How strong is the power of the mind?
I loved watching the Winter Olympics and because of my passion and what I do I notice so many of the “anchors” that many of the athletes performed just prior to their event. They put themselves in the optimal mindset to perform at their very best.
It may have been a double-tap on the front of their shoulder or a grab of their thigh or even a set of two or three body movements.
We can use our minds to change our state, block negativity, and perform at a higher level. These athletes were putting themselves in an optimal mental state with physical anchors. It’s a very effective strategy that I use myself and also teach to my clients.
It works much like how a sight, words, a smell, or a location can be a trigger that takes us back to a trauma in our lives. Only in this case we use it for good.
There have been many studies on the great Wim Hof.
Wim is the incredible Dutchman who has defied the laws of nature on cold exposure and virus resistance simply through the mind.
He has been the subject of numerous scientific studies to ascertain why he can withstand extreme cold temperatures and the introduction of viruses to his system.
These studies have been carried out both in the field and laboratory settings. The same level of cold and viruses would be extremely dangerous to other humans but don’t affect Wim.
I use his breathing and cold immersion teachings to great benefit with my own health regime. I also plan to spend time with him at one of his 6-day experiences in Poland.
Professor Fabrizio Bendetti
Fabrizio Benedetti is a professor of physiology and neuroscience at the University of Turin Medical School in Turin Italy.
He and a group of researchers conducted a study on just how much our mindset and beliefs can influence our recovery and resistance to pain.
Thoracic Surgery Study
During the study Professor Bendetti and his researchers studied a group of patients who were recovering from Thoracic Surgery.
This particular procedure is extremely invasive as the surgeons have to cut through the large muscles of the back & sides to gain access to the lungs and heart of the patient.
Shortly after coming out of surgery, the effect of the anaesthesia wears off. As you could imagine patients experience an incredible amount of pain after this procedure.
During the study, Professor Bendetti and his colleagues placed the patients into two groups. Morphine Sulfate is a very powerful pain killer and is normally administered to recovering patients.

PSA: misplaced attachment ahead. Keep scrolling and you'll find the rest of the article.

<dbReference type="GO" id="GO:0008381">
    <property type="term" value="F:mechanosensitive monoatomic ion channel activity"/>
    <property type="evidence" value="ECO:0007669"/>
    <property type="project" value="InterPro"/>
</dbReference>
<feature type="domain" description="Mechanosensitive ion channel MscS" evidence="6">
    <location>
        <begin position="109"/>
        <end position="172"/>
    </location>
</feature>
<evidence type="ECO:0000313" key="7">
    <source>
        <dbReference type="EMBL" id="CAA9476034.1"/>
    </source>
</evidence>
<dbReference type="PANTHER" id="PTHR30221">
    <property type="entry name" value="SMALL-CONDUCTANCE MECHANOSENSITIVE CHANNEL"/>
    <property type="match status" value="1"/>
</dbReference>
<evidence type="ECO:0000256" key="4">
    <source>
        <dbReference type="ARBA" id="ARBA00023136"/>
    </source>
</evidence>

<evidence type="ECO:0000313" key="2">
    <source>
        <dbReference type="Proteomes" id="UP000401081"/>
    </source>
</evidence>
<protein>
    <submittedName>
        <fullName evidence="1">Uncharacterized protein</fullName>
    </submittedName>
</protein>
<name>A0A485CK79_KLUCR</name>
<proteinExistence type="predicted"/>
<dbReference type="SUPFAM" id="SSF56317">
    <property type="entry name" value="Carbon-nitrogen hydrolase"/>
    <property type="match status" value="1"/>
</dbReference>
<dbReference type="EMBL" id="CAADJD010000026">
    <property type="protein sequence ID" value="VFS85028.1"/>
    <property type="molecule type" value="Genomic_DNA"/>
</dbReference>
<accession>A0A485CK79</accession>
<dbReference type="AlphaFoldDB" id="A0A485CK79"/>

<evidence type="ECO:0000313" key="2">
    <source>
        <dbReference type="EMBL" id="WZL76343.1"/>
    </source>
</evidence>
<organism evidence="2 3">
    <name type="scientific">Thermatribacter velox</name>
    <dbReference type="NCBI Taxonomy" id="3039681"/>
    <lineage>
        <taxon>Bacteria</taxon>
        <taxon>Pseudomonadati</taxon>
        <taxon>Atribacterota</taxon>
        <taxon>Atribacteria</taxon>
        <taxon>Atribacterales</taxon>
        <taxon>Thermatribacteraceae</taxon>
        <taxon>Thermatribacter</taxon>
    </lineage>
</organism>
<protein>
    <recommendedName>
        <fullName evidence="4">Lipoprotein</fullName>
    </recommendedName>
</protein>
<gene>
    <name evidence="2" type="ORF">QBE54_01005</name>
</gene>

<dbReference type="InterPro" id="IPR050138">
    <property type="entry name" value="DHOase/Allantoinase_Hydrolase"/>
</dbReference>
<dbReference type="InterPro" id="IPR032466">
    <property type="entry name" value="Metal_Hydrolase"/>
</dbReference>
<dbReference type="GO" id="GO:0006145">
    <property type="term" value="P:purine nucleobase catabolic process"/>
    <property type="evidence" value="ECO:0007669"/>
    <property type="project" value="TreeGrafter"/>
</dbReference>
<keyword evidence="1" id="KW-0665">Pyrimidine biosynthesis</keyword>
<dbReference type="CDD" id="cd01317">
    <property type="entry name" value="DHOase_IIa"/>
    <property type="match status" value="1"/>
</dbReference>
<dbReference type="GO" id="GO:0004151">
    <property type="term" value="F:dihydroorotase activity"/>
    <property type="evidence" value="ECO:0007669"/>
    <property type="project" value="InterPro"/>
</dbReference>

In this study, both sets of patients were administered the exact same dosage, of the exact same source of Morphine Sulfate.
One group was administered the drug by a doctor whom the patient acknowledged whilst the other group was administered it by an automatic pump.
This is the interesting part. Whilst both received the same dosage of the same drug from the same source the results were vastly different.
The patients that saw a doctor administer the drug reported a pain level of 4 out of 10 precisely 1 hour after receiving it.
The patients that had the drug administered via the pump rated their pain at 6 out of 10 exactly 1 hour after receiving it.
Professor Benedetti replicated the same study with groups of patients suffering from Parkinson’s, hypertension, and anxiety.
The results were exactly the same. The patients who saw a doctor administer a medication described a higher pain relief than the people who did not witness and acknowledge they were being given medication.
The Milkshake Study
Dr. Alia Crum who is now an Associate Professor of Psychology at Harvard University has also been involved in some incredible studies and the Milkshake Study is one of the most famous.
In this study, a group of people was given a milkshake to drink. They were told that the milkshake was either a 620 calorie “indulgent” milkshake or a “sensible” 140 calorie milkshake. In fact, they were all secretly given the same milkshake that was 320 calories
Now the aim of the experiment was to test if physiological satiation (feeling satisfied after food) measured physically by the gut peptide ghrelin had a psychological effect.
Blood samples were taken from the participants at 30 minutes, 60 minutes, and 90 minutes post-consumption. The blood samples were taken to measure the ghrelin levels in the blood.
The experiment was carried out on two occasions with the same participants.
The results were that those who drank the milkshake labeled as low calories had a higher spike in ghrelin than when they had the same “620 calorie” milkshakes but that was labeled indulgent. On both occasions, they were actually given a 320 calorie milkshake.
“Participants’ satiety was consistent with what they believed they were consuming rather than the actual nutritional value of what they consumed” as reported by Professor Crum.
How Much Power Is In The Mind?
From the Olympic athletes to the salesperson preparing to pitch. we all know the power of the mind.
Looking at the research by Professor Bendetti, Professor Crum, and others we can see the power of the placebo effect and no doubt the associations of positive psychology.
If we in fact can change our performance by our self-talk and positive mindset, how far are we able to change our physical health as well.
With the right training and coaching how much more could you achieve in your life?
To your health and abundance.